Dear PM Modi, Puppeteers of Delhi’s Kathputli Colony Need Help
To combat economic burden of coronavirus lockdown on poor, is the announced financial aid package enough?
How long do you reckon one kilo of dal lasts? It’s a crucial question at a time when the government’s economic relief package to the poorest of the poor has in it a component of one kilo of free dal per poor family per month, in addition to the subsidised rations they will have to buy. Don’t answer that.
Look straight into the lines in this gully instead. This is the Kathputli Colony in Northeast Delhi, a twenty-minute walk from the Shadipur metro station.
It’s a makeshift colony or temporary shelter for a settlement of 20,000 artists. Puppeteers or kathputliwalas, that give the colony its name, magicians, dancers, performing artists flocked here because they were invited to weddings and the odd international cultural fair to showcase India.
What Happened to the New Kathputli Colony?
Santosh Bhatt is just 43, but the lines on his face tell their own story. He may live in squalor, but his belly-dancing puppets have taken him to shows in Paris many times, the most recent being in 2018. The fetching looking Hira Gujri is a mover, if there ever was one in the puppet world.
Along with kathputliwalas, many others moved to this settlement over time. Among them were carpenters and mechanics, daily wage workers, and all those people from contiguous zones that came to Delhi in search of work. There are now officially 2800 families living here.
But, and there is a but.
The government had drawn up a new master plan for Delhi and decided that these banjara or nomadic communities needed better space than the ghettos and slums they were occupying for over fifty years – since the 1970s or earlier.
Many governments came and went, and finally, in 2016, after round seventy of negotiations, it was decided the old habitat would be demolished, temporary shelters would be provided with drinking water and drainage and electricity, until the new Kathputli Colony is built. The deadline for relocation was set at two years.
Kathputliwalas Don’t Have Financial Security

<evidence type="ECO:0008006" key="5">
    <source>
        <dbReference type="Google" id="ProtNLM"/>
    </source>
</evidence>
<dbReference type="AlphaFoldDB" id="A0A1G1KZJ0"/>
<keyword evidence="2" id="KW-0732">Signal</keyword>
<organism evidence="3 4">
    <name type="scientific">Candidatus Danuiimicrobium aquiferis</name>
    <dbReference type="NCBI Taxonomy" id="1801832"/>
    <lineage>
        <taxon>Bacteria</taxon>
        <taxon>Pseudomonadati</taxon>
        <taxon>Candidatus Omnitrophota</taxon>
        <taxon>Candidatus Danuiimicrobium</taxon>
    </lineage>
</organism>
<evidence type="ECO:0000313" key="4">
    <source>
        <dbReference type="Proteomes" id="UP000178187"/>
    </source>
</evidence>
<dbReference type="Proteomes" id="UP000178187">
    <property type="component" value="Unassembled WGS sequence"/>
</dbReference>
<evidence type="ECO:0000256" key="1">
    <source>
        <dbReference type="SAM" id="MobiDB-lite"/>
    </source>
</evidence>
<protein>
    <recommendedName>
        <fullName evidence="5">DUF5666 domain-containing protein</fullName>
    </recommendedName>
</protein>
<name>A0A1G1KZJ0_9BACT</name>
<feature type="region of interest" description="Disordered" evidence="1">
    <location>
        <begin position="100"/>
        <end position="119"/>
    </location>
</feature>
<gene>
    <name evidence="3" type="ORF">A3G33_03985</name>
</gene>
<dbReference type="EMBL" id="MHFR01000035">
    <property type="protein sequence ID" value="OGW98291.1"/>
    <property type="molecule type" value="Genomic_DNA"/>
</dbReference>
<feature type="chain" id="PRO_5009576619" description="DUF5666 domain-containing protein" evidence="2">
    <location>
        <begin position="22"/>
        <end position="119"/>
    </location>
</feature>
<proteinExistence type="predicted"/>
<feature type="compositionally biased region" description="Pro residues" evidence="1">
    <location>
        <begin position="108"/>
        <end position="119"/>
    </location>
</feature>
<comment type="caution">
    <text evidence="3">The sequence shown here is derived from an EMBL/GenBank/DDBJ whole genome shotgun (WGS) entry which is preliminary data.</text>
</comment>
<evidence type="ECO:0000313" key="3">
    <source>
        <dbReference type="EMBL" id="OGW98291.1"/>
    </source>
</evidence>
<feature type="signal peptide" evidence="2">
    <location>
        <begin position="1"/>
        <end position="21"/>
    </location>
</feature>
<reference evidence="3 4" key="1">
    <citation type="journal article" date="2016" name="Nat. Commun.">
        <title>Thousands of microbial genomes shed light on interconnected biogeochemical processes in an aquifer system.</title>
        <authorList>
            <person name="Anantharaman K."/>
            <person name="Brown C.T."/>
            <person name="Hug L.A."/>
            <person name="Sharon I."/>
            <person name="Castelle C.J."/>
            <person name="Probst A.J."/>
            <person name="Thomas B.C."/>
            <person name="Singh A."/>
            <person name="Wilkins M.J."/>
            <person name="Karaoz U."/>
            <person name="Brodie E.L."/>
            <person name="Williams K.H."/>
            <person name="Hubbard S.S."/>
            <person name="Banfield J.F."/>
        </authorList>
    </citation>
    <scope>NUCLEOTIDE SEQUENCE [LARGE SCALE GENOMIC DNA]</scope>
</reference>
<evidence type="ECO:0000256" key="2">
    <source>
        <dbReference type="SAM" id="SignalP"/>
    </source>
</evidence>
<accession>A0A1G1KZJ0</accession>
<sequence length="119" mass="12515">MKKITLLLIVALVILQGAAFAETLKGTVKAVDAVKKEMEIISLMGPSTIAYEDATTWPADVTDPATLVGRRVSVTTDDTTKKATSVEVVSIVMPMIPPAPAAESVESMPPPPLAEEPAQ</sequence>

Now, in 2020, four years after the last negotiation, only 10 percent of the new habitat is constructed. The temporary shelters have no proper water supply, and in times of the coronavirus pandemic, at least 700 of these people are without their daily wages and entirely unable to find food to eat. They form part of the informal sector of the Indian economy that the International Labour Organization, quoted here, estimates is as much as 80 percent of our economy.
The Kathputliwalas are not farmers with Jan Dhan accounts into which the government has just announced it will give Rs 2,000. They may or may not have ration cards.
But with zero coming in, they don’t have money for even subsidised dal. Vijay Maitri, an activist and theatre performer, has been campaigning for the rights of the Kathputli Colony since he was 18 – for the last ten years. He described the family of Raju who comes from the Jatav community – a Dalit. He sells lemons and chillies outside the Kali temple in the vicinity that people string together on their door frames to ‘ward off evil’. His daughters are ragpickers. Right now, none of them can step out to work because these are not part of ‘essential services’. Of all that the government has announced, they will probably be able to avail of one kilo of dal per month that’s free and five kilos of rice. If you boil a kilo of dal and add a lot of water so it becomes a larger pot, for a family of four, it may last three or four days.